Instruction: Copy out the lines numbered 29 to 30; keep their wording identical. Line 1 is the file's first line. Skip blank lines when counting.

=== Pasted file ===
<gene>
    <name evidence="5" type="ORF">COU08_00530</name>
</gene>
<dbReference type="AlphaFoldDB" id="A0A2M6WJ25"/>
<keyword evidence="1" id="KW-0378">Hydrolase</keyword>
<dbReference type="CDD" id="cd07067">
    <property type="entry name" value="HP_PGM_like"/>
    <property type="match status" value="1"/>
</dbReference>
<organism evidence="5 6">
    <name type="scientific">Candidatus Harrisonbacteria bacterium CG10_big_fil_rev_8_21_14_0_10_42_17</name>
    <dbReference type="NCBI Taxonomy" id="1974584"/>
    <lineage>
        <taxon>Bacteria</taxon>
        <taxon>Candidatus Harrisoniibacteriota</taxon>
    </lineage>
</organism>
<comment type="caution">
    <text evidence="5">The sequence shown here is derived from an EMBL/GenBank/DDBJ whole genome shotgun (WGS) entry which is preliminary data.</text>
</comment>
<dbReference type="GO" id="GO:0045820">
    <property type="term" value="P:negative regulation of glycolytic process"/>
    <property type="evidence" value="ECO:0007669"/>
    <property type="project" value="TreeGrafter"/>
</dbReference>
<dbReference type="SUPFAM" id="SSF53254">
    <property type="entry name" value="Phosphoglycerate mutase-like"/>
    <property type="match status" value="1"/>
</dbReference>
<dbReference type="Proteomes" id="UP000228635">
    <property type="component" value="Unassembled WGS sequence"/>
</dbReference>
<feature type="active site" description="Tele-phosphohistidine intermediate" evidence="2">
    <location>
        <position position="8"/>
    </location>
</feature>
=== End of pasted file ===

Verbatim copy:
</dbReference>
<dbReference type="Proteomes" id="UP000228635">